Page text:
7. Dan,

    If we cut a swathe back through history to a time at the dawn of the Industrial Revolution in Britain – a time when “libertarian capitalism” was off and running before the government even heard the starter’s pistol. We can glean some idea of the state of play for the general population of a system unfettered by state intervention and regulation.
    Conditions were abominable in the mills, factories and mines; in the overcrowded hovels and in the putrid state of the urban conglomerations that sprang up in industrialism’s wake (where infrastructure was all but non-existent) All this offers a stark picture of unregulated capitalism.
    It was only when hard won “Factory Acts” were instituted by the government that these diabolical conditions began to be remedied – and the Acts were fought against tooth and nail by the factory owners and the entrepreneurs…..

    We’re along way from those times, and hopefully have developed a more ethical practices in worker relations – yet human nature doesn’t really seem to alter. The trick is finding the right balance of government intervention verses freedom. The libertarian utopia of newly industrial Britain was anything but for the general population.

  8. Wooster,

    Yes, as a political economy masters student I am familiar with that history (albeit I would nuance it a bit by saying that more perceptive capitalists saw the race to the bottom for what it was – Engels being by far the most obvious example.)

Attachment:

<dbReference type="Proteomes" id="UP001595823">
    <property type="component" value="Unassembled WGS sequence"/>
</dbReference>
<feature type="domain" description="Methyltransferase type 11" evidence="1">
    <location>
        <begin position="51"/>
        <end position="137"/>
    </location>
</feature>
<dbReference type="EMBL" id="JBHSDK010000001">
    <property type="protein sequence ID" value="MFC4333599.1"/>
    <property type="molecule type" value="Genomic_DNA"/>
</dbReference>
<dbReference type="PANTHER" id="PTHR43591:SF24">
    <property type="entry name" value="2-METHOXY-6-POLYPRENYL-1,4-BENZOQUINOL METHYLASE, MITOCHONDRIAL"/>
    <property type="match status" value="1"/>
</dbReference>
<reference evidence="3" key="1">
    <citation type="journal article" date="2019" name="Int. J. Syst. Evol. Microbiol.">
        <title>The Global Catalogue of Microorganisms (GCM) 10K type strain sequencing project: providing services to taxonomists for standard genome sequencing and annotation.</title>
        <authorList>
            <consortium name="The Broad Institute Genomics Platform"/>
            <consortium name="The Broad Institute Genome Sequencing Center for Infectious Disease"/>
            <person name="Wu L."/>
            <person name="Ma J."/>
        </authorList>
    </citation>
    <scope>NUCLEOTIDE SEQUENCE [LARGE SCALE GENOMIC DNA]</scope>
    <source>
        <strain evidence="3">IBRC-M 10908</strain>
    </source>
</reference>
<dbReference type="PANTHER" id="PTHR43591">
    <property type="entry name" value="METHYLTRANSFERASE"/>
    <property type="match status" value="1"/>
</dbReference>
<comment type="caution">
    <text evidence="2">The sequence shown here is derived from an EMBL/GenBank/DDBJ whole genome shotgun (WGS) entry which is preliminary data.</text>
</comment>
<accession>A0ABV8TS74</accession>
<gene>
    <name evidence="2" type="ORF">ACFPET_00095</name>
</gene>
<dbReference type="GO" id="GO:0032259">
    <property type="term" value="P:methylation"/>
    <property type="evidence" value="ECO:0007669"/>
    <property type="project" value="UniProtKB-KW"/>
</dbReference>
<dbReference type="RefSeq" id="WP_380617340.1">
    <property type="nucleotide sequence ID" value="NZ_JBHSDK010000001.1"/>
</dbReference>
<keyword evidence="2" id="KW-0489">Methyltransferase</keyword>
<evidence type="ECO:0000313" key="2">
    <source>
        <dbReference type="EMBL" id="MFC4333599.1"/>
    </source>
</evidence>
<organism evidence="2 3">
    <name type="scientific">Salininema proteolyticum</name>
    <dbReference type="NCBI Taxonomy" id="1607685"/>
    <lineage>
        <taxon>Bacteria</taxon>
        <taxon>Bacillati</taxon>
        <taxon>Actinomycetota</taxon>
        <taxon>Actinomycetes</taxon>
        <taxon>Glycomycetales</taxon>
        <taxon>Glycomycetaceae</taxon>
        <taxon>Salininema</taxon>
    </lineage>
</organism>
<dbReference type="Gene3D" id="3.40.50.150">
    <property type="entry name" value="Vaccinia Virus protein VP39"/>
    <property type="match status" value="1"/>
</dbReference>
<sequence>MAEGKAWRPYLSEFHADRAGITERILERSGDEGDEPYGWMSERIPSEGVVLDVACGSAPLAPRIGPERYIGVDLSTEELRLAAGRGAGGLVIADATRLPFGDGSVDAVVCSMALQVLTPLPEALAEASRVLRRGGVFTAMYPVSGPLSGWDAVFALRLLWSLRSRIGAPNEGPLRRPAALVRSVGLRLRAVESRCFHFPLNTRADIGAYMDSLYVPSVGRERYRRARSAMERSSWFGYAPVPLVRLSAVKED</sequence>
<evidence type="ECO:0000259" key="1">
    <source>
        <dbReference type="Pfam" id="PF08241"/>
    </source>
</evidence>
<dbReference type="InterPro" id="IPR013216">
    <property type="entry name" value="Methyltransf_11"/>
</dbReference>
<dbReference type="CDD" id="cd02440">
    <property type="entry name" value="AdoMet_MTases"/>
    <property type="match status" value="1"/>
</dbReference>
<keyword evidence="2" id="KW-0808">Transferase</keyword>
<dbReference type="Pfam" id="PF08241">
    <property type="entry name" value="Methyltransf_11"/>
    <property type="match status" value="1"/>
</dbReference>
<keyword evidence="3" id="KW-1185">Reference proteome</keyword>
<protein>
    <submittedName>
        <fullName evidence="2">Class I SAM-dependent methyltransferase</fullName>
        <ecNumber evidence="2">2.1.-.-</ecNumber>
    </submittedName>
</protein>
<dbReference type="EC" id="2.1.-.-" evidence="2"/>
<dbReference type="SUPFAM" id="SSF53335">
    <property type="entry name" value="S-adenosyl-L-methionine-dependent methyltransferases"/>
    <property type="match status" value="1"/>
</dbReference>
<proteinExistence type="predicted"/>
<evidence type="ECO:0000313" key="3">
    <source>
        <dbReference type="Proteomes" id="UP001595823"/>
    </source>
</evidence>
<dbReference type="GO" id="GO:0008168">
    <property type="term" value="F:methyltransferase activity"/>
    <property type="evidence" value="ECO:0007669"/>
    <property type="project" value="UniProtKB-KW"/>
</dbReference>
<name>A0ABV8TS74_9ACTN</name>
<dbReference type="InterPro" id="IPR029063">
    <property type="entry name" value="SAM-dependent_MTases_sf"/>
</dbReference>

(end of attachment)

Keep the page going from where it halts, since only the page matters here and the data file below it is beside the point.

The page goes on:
However, I reject your dichotomy of government intervention versus freedom. Oftentimes, government is freedom’s guarantor (something that never really sunk in in the US).

  9. Dan,
    to which war do you refer? The intervention in Iraq was -at the time considered to be in accord with UN resolution (see

    I am not sure how “Demonising of asylum seekers” resulted in actual policy- in so far as the Nauru/Pacific solution is demonising, there is a substantial argument to be made that it is in fact a humanitarian solution in that it stopped boat people and then all the casualties that those boats have caused.

    The conservative is a pragmatist,disliking abstractions (Burke again, see Russel Kirk- himself a renowned American conservative thinker- Burke and the Philosophy of Prescription and to the extent big or small government is an abstraction then its something that I don’t like to talk about. Deal with some of the issues that result from a big or small government and we can discuss them, deal with the abstraction and you just waffle.